Dancer/Director/Producer Debbie Allen has been in our hearts and living rooms for over 40 years both in front and behind the scenes with projects like FAME of the 80’s, directing an all black cast on Broadway for Cat on a Hot Tin Roof, and writing episodes for Grey’s Anatomy and Scandal. She is even starting to write for Lifetime’s new series Witches of East End coming to the fall line-up. But these are actually her “side” projects. Her work, her heart for the last 14 years is her dance company Debbie Allen Dance Academy based in Los Angeles’ Baldwin Hills where youth are invited to come and learn to dance regardless of their financial capacity. It is also the dance academy that has the highest percentage of African-American males in the company.
Through he work in the studio with youth, and her work at the Kennedy Center, she wanted to do more. She sees the dwindling arts programs in the schools and supports The Arts conversation as a national platform. Her vision has a partner, husband and former NBA All-star Norm Dixon. The couple collaborated their efforts with a few key sponsors and teamed up Grammy Award-Winning song writer James Ingram to bring together Brother’s of the Knight, Ms. Debbie’s children’s book, an “urbanized” version of The Twelve Dancing Princesses, to life in theatrical form.
To stay true to Ms. Debbie’s emphasis on community, she hosted auditions in Boston, Los Angeles, Philadelphia, Charlotte and Washington D.C.picking 24 principle dancers (12 boys and 12 girls) that represent each city. The principles will travel around the country as a company. The rest of 45 cast members, ages 5 – 20 years old, are chosen from the community in which the show runs. That schedule also puts time restraints. The community cast have only about a week of rehearsals before the show runs in front of a live audience.
I was invited to a tech rehearsal of the show in which I thought as a kids show would be met with “cooing” and “caaahing” – Not so “Honey. You are killing the scene. Even though your back is in the audience we still see you. Act with your back!”, says Ms. Debbie. With that harsh of tone you would think that the child would crumble and cry running off the stage. Instead, quite the opposite happened. She did what she was told.
In the same way that she would correct the young talent, she would praise them. “That was a great run through. Spacing wasn’t bad.” And the talent had no problem raising their hands to ask a question, or to gain advice. She treated them like equals in the process. They were no longer children. They were performers.
I even became part of the process after she berated some of them for not listening. “See sometimes you need to shut up and listen. What are you? You’re little dancers, that’s nothing. That’s why you will never be a director because you don’t listen. You want to be an director, a producer. Listen. You might learn something.” then turns to me and says, “You’re getting the real deal honey.”
Once they took a break, I got to sit down with Ms. Debbie to get first hand on why she does the show and how she continues to thrive at the age when most have gone into retirement.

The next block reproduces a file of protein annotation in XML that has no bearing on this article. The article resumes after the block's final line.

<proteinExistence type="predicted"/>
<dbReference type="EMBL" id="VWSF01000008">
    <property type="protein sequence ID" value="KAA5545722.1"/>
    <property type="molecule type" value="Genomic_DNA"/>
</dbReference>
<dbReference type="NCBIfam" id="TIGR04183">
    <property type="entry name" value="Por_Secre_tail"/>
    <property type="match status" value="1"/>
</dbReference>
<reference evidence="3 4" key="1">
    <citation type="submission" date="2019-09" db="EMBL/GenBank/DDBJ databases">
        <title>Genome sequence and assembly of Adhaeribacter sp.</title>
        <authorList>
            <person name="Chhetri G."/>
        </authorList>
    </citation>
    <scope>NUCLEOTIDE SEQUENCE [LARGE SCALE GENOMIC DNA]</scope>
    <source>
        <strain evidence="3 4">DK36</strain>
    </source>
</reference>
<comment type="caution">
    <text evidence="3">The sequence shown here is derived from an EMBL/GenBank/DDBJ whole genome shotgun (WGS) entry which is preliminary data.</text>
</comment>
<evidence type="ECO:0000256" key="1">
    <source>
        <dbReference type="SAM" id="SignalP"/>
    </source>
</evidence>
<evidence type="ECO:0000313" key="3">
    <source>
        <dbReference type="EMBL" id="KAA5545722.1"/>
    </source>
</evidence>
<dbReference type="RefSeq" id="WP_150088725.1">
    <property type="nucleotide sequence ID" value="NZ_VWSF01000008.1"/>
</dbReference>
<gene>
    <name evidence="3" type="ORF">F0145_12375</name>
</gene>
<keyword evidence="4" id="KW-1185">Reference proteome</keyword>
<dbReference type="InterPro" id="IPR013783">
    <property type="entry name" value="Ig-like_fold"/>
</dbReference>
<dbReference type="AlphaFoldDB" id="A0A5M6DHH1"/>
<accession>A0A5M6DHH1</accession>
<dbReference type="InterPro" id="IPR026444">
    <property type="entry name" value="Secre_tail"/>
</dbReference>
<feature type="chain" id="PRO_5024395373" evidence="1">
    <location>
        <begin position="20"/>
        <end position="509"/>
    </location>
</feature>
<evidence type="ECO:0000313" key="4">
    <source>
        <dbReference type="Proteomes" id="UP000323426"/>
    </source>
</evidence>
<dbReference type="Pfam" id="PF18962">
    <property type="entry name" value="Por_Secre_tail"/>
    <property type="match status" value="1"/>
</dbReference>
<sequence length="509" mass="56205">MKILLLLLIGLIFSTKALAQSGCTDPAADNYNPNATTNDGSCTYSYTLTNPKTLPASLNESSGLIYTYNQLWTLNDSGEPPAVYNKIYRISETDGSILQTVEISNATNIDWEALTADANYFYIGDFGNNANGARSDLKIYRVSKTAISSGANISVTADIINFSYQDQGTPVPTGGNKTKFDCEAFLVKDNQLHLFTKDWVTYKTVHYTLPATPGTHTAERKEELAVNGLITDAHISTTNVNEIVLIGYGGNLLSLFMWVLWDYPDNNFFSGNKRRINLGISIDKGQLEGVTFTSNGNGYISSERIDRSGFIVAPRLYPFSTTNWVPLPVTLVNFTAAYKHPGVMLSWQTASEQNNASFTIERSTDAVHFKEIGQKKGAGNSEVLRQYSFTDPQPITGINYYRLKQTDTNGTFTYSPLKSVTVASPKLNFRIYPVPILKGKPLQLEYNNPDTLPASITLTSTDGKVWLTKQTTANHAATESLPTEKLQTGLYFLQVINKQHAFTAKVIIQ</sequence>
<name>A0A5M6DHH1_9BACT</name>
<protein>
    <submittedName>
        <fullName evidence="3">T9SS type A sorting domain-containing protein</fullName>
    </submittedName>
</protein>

Bosoton Fab: Why is this particular project so important to you?
Ms. Debbie: It is important because we’re putting out there and giving opportunity to young people to really experience the professional theater and to experience The Arts. And some of them are trained, but they don’t get to do this. And if we can inspire every community to do this. This is what our country needs. We need to be advocates of Arts Education along with the STEM, the sciences. They need to add “a” – STEM “A”. Because there is no innovation without creativity.”
BF: With such a focus on Hip Hop, what do you think that we need more of in The Arts?
Ms. Debbie: What you’re looking at is what we need more of. The boys on this stage, some of them have only been influenced by hip hop. Now they’re Waltzing with a girl, they are doing a Broadway kick line. They have a reference to what is West Side Story. This is what they need. They need the comprehensive dance focus vocabulary.
BF: How do you keep your drive? How do you keep going?
Ms. Debbie: Well you know, it’s looking at that little one, like Alex, Alex was not doing what I wanted him to do and I moved positions. That. Because I need to make him understand, it’s not about being in the front, it’s about staying connected to the journey of [who] that character is.”
BF: Will you ever retire?
Ms. Debbie: You know all of my friends are retired and it’s like…this is not fair, I’m working like a 25 year-old…well it keeps me motivated. My mind is functioning. My body is in good shape…What is retirement really? It’s just shifting gears…I don’t see myself ever stopping. I mean my mind is just too full of ideas. Gwen Burden never retired. Fred Astaire never retired. Ginger Rogers…I mean they kept dancing…We have to do the job until it’s done. That’s it.
This imaginative, funny, and you-wont-believe-they-put-it-together-in-a-week show heads next to Philadelphia this weekend (July 3rd – 6th) and then onto Washington D.C., July 10th – July 13th, and finally in Charlotte, July 17th – 20th. Get your tickets here!
Thank you so much Sabrina and Daniel!